Dengue Fever and Traveling

Posted on December 17, 2013 in Mosquitos, News | Share on Facebook | Twitter | Google+

Dengue Fever and Traveling

In recent years the numbers of people returning from overseas holidays infected with a disease has been increasing. In some instances the increase have been quite dramatic. One if the diseases affecting Australian travelers is Dengue Fever, a mosquito borne virus.

Dengue Fever is an infectious tropical disease cause by one of 5 types of the Dengue Virus. The disease is passed to humans by mosquitoes, in particular the Aedes aegypti mosquito. Transmission occurs when a female bites an infected human, the mosquito then carries the virus and infects the next person it bites. Once infected it usually takes 4-7 days for symptoms to appear. Symptoms range from flu like symptoms to more serious symptoms and in rare cases death. Click on the link below for more detailed descriptions of symptoms of Dengue Fever.
www.betterhealth.vic.gov.au/bhcv2/bhcarticles.nsf/pages/Dengue_fever

With more of us Travelling overseas for holidays and in particular to South East Asia,the threat of dengue fever for Australians has become greater. The Department of Health has stated most cases of dengue fever have been contracted overseas! with 80% of cases being contracted in Bali. The increase in cases between 2010 and July 2012′ in most states of Australia was over 100%, with an average of 144 new cases of dengue fever reported each month for the first half of 2012′ as having been contracted overseas. The department of health in Hong Kong has stated Dengue fever is an endemic disease in most South East Asian countries including Singapore, Malaysia, Indonesia, Laos, Thailand, Cambodia, Vietnam, and the Philippines. It has warned the public to take precautions against mosquitoes all year round.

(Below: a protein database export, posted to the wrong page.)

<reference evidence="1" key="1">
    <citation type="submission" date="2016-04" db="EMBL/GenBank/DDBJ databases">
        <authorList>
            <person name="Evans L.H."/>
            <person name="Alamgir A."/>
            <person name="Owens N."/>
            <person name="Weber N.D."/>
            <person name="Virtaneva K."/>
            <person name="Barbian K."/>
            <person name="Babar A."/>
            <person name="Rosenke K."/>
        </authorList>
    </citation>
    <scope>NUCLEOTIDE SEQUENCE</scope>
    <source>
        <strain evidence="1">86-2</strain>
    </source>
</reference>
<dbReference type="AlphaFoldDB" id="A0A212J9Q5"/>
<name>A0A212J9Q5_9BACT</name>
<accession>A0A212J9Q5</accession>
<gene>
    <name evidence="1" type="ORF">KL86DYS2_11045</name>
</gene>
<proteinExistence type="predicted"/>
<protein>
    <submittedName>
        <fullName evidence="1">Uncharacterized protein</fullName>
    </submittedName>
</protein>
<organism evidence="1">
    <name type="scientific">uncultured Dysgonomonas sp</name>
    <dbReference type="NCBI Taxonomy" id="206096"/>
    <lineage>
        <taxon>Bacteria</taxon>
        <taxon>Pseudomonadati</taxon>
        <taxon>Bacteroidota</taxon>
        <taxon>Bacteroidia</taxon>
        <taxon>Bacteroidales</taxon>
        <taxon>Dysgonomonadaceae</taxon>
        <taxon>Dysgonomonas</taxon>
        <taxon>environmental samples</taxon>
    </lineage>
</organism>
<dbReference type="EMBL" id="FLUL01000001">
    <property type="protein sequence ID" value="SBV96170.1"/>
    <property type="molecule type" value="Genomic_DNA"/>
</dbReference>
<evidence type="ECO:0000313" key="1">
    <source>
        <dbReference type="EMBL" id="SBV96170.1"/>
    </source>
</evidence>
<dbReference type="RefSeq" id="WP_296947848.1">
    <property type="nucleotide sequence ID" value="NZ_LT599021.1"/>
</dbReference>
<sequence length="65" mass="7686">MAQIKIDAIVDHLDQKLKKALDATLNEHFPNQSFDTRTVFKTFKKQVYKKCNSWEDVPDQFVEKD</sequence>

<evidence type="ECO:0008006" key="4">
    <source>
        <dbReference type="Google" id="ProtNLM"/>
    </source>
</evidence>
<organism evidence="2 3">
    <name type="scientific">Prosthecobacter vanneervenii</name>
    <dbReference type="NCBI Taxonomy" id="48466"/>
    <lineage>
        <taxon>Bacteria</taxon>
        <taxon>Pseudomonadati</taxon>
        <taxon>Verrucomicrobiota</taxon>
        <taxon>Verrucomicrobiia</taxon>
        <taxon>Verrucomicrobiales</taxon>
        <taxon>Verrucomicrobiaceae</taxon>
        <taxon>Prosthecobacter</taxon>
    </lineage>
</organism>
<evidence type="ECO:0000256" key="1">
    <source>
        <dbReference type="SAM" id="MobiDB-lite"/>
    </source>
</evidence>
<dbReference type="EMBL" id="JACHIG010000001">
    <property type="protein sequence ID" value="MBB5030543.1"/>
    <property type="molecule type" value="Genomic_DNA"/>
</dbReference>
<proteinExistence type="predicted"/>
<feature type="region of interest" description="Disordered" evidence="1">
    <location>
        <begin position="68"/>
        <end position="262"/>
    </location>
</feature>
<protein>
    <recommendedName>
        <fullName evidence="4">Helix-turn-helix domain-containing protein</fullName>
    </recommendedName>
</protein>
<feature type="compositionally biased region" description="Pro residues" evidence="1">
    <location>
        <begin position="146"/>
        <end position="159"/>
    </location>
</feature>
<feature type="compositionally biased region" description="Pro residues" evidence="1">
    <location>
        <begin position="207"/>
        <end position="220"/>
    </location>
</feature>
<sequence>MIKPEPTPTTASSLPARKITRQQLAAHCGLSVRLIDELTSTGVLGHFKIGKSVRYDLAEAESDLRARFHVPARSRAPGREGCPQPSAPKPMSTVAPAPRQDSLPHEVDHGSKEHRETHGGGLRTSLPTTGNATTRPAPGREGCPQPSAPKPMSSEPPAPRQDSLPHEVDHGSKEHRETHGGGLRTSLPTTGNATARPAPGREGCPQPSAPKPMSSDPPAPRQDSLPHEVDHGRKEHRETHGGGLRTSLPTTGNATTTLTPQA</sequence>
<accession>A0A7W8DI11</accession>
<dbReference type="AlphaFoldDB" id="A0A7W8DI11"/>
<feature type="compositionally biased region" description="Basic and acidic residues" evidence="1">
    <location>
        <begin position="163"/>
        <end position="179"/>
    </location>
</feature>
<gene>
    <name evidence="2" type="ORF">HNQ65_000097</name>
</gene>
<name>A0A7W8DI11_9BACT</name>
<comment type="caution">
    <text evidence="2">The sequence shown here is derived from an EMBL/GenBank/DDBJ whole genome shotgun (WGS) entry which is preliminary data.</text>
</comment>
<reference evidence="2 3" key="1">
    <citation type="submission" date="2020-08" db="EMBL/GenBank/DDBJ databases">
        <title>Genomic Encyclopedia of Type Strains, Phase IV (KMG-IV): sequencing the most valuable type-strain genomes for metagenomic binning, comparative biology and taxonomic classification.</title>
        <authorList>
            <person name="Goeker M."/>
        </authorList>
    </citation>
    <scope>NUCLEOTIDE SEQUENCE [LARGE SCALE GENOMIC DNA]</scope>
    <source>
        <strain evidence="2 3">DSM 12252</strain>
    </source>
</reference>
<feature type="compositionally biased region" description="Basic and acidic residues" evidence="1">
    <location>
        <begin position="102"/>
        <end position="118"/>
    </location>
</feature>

So what are we supposed to do. Cancel our holidays and stay indoors? No, by taking precautions we can reduce the risk mosquitoes pose. Below are a few tips for protecting yourself when traveling.

1. When checking into your accomodation, close the bathroom door and check for any screens or mosquito nets for holes.

2. Spray any vents and mosquito nets with mosquito repellent.

3. Check around your accommodation (especially if you are staying in free standing bungalows or cabins) for any stagnant water or places water can collect like buckets, containers and drains.

4. Turn off your lights, both indoor and outdoor, before leaving. The heat and light will attract mosquitoes.

5. If you have a mosquito net, check it for holes and spray the net with a mosquito repellent.
When sleeping keep the corners of the mosquito net tucked in.

6. When out and about seeing the sights, wear long sleeves or use an effective topical mosquito repellent and reapply every 3 hours.

7. When applying sunscreen and topical mosquito repellent, apply sunscreen first. Applying mosquito repellent first will result in reduced effectiveness of the sunscreen.

8 If swimming, reapply mosquito repellent after you get out as you would sunscreen.

9. Use a topical mosquito repellent on legs and feet before dinner as South East Asian mosquitoes tend to stay low to the ground, a perfect place for them is under tables.

10. Mosquitoes are attracted to bright colours, when trekking wear earth tones and khaki colours.

11. Avoid sweet smelling soaps and perfumes. Mosquitoes feed on nectar when not reproducing, so it’s a good idea not to smell like a flower.

12. You are most likely to be bitten by mosquitoes at dusk, be extra careful when enjoying the sunset.

13. If sitting outside for prolonged periods use mosquito repellent candles or mosquito coils.

We hope some of these tips will ensure you won’t bring back any nasty surprises form your topical holiday.

And remember the SureDuz Mosquito Candle is the perfect travelling companion to any mosquito prone areas. Spend this summer with family and friends NOT mosquitoes.

 

 


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